Ray Dolby, the American audio pioneer and inventor of surround sound, has died at the age of 80.
Dolby, who founded his namesake company in 1965, suffered from Alzheimer’s disease and was recently diagnosed with acute leukaemia. He died in his home at San Fransisco
His work in noise reduction and audio technology created an entire industry dedicated to delivering compelling and thrilling audio. The Dolby Stereo system was responsible for creating unique sounds of films from A Clockwork Orange to Star Wars.
"Today we lost a friend, mentor and true visionary," said Kevin Yeaman, president and chief executive of Dolby Laboratories.
Dolby’s work earned him a number of notable awards, including several Emmys, two Oscars and a Grammy. Other honours included receiving the National Medal of Technology from President Bill Clinton and an induction into the National Inventors Hall of Fame in the US and the Royal Academy of Engineers in the UK.
Although his innovations in audio recording and reproduction made a big impact in cinemas, Dolby’s work also found its way into millions of homes. For many his name is permanently associated with reducing the hiss in tape playback.
"Though he was an engineer at heart, my father's achievements in technology grew out of a love of music and the arts," said Tom Dolby, a film-maker and novelist. "He brought his appreciation of the artistic process to all of his work in film and audio recording."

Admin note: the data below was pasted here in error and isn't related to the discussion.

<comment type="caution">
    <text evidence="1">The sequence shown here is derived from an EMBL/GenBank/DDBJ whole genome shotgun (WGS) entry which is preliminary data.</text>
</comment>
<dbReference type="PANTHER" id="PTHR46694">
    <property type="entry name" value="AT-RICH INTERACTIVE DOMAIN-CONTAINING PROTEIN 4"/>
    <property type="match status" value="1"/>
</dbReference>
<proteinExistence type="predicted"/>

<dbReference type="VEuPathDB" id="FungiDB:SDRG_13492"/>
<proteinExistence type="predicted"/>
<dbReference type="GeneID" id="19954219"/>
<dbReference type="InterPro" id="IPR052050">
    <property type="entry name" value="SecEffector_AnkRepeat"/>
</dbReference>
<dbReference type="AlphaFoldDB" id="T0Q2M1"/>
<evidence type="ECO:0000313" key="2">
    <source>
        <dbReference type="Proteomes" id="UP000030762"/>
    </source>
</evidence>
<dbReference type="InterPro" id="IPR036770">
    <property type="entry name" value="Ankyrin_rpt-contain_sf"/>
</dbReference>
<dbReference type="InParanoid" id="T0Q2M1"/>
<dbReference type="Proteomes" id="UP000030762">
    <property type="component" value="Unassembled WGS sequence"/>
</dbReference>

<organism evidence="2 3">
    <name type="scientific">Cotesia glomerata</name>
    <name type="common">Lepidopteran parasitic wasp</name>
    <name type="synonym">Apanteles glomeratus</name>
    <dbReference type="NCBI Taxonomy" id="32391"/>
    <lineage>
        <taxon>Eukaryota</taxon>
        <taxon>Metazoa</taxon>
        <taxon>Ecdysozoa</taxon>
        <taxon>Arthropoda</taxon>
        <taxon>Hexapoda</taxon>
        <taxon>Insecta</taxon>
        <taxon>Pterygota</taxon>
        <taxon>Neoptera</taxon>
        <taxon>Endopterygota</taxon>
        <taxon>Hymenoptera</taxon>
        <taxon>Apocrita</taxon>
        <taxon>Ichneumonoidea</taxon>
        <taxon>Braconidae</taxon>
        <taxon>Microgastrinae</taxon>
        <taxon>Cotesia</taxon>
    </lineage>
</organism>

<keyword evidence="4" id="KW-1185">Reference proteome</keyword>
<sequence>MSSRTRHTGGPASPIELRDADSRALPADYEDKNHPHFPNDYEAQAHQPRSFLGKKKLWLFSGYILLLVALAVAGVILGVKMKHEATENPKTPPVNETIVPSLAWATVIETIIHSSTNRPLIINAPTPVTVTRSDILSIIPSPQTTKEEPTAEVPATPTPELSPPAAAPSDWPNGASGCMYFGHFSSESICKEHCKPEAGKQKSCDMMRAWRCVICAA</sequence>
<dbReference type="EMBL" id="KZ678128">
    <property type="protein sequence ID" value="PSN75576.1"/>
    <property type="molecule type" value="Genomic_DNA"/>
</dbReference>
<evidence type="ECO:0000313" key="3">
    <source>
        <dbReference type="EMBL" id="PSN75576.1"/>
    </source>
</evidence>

Dolby was born in Portland Oregon, and began his professional work at Ampex Corporation, earning his first patents for videotape recording systems before he’d left college.
He graduated from Standford University and went on to study at Cambridge, founding Dolby Studios in London in 1965. In 1976 he moved to San Francisco where the company established its headquarters.
"Ray really managed to have a dream job," said Dagmar Dolby, his wife of 47 years. "Because he could do exactly what he wanted to do, whichever way he wanted to do it, and in the process, did a lot of good for many music and film lovers. And in the end, built a very successful company."
Since news of his passing, tributes have rushed in for Dolby, with co-workers describing him as an inspiring and thoughtful man, who cared passionately about engineering.
"To be an inventor, you have to be willing to live with a sense of uncertainty, to work in the darkness and grope toward an answer, to put up with the anxiety about whether there is an answer," he once said.
He is survived by his wife, sons Tom and David, and four grandchildren. See below for a video tribute to Dolby’s life and works compiled by Dolby Studios.
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